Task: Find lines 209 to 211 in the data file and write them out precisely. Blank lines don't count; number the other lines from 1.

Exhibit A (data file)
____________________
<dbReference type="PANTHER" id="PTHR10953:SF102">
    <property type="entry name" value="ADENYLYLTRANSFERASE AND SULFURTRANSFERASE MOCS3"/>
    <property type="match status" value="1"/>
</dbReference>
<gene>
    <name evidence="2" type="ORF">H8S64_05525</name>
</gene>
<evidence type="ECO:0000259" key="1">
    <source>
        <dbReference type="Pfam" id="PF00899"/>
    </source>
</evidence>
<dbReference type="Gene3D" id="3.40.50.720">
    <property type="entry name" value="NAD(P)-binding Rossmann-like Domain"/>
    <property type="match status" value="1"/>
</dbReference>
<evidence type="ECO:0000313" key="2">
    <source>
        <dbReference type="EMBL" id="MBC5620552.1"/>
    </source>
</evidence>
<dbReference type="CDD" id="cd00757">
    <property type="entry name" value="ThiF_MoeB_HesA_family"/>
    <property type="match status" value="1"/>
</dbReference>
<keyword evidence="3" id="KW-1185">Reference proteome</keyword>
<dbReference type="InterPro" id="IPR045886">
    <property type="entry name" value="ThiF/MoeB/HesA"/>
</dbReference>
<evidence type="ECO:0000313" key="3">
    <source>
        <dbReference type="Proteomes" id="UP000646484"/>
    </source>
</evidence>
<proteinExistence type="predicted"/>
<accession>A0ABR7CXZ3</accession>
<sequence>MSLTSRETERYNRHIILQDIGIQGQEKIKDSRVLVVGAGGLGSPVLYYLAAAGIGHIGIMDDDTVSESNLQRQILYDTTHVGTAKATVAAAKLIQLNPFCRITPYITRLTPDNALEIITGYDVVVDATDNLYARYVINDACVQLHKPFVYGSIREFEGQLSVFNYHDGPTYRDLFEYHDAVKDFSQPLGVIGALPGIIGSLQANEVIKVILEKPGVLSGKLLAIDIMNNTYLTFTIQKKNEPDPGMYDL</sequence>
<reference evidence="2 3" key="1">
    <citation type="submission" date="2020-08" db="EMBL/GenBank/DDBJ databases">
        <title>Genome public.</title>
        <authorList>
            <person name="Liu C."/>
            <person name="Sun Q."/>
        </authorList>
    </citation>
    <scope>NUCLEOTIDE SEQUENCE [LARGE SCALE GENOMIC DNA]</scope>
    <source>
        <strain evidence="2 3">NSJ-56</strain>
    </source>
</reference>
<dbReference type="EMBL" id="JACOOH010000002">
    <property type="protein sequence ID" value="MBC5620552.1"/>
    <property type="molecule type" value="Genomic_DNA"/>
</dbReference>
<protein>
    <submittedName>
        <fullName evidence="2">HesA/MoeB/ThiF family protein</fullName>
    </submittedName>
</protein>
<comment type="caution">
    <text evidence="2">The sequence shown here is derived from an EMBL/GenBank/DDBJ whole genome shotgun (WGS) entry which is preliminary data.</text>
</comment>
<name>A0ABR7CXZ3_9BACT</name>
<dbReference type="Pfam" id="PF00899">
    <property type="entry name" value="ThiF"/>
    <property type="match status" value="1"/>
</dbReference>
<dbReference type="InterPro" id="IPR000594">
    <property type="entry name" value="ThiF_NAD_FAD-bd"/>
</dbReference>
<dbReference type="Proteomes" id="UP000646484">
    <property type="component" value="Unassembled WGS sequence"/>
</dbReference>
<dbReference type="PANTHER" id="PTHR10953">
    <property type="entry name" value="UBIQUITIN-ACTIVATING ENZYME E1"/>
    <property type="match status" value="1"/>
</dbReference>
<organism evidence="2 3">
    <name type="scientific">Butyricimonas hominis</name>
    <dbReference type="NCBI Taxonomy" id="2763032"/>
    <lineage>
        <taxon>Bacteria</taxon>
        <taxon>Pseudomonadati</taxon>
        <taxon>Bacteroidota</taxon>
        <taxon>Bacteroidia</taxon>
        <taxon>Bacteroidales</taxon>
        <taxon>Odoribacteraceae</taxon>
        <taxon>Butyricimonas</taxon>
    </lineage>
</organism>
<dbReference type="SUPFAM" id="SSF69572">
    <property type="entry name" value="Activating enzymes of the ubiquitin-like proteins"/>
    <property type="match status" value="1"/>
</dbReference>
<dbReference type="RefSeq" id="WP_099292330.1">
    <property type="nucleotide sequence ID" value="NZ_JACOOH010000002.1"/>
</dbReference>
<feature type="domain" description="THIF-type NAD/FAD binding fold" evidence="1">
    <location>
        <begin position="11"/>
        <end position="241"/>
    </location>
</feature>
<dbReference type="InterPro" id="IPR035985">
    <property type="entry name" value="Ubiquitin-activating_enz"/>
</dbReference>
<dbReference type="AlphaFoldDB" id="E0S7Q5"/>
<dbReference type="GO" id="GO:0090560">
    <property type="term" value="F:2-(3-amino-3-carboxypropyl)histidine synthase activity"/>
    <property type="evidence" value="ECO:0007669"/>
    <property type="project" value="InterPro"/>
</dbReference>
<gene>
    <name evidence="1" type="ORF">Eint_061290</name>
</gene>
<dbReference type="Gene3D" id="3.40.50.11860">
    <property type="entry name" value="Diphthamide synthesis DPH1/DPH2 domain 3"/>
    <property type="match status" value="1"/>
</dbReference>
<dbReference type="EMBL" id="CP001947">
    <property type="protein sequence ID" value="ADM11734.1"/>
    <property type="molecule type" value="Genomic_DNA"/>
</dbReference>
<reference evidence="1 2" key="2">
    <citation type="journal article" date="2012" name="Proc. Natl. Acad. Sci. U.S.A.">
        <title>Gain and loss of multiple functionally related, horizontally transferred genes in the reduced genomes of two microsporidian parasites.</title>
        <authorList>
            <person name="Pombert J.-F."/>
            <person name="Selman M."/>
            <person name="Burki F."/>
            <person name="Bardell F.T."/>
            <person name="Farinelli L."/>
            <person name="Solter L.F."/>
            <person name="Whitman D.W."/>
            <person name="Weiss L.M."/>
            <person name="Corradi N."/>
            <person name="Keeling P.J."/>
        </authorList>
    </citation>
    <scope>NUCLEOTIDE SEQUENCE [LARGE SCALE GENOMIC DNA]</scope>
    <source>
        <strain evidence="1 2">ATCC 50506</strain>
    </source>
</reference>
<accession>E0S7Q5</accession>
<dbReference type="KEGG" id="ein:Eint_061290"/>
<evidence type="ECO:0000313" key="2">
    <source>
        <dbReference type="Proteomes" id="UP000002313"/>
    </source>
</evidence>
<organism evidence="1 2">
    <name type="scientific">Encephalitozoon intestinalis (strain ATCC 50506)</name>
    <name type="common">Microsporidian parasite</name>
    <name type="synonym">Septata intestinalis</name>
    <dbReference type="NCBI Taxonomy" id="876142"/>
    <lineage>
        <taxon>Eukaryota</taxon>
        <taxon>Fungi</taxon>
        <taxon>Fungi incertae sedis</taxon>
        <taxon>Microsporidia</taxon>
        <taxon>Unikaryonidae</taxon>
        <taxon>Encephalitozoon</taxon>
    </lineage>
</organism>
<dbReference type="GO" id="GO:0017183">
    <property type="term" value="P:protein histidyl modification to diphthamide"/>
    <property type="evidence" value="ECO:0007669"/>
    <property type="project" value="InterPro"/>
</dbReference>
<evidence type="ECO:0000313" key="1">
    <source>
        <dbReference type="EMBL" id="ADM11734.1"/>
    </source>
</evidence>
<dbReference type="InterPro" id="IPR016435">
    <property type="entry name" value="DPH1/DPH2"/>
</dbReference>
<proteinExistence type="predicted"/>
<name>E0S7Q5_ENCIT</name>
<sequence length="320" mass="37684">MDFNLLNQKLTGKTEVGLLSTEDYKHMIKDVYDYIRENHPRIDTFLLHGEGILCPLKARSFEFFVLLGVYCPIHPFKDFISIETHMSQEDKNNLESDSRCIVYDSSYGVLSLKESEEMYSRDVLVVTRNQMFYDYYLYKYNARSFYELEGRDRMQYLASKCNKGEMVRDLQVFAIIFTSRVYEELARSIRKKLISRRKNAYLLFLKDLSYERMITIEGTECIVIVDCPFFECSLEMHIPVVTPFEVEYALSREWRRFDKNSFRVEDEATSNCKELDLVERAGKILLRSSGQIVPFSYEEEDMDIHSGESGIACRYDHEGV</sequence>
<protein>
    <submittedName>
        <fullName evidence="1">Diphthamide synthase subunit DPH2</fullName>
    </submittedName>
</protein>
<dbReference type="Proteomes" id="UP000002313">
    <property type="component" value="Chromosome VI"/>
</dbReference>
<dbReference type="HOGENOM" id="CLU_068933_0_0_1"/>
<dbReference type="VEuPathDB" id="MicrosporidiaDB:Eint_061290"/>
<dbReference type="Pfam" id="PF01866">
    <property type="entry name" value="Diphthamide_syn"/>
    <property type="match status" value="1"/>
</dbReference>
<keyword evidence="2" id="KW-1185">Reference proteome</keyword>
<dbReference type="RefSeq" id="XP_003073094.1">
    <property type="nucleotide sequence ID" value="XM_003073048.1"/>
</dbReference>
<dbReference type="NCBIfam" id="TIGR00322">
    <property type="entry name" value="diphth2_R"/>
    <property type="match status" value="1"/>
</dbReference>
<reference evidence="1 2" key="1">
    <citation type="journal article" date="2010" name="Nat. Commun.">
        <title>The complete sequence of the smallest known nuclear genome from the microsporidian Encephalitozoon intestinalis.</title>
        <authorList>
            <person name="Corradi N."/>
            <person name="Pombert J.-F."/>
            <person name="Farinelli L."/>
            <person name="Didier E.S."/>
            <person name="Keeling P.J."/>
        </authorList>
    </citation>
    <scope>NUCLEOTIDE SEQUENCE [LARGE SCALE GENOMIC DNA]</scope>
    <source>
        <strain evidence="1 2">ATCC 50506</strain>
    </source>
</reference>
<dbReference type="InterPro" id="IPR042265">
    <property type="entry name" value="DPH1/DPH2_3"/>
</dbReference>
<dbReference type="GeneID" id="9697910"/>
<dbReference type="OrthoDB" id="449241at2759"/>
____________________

            <person name="Pombert J.-F."/>
            <person name="Farinelli L."/>
            <person name="Didier E.S."/>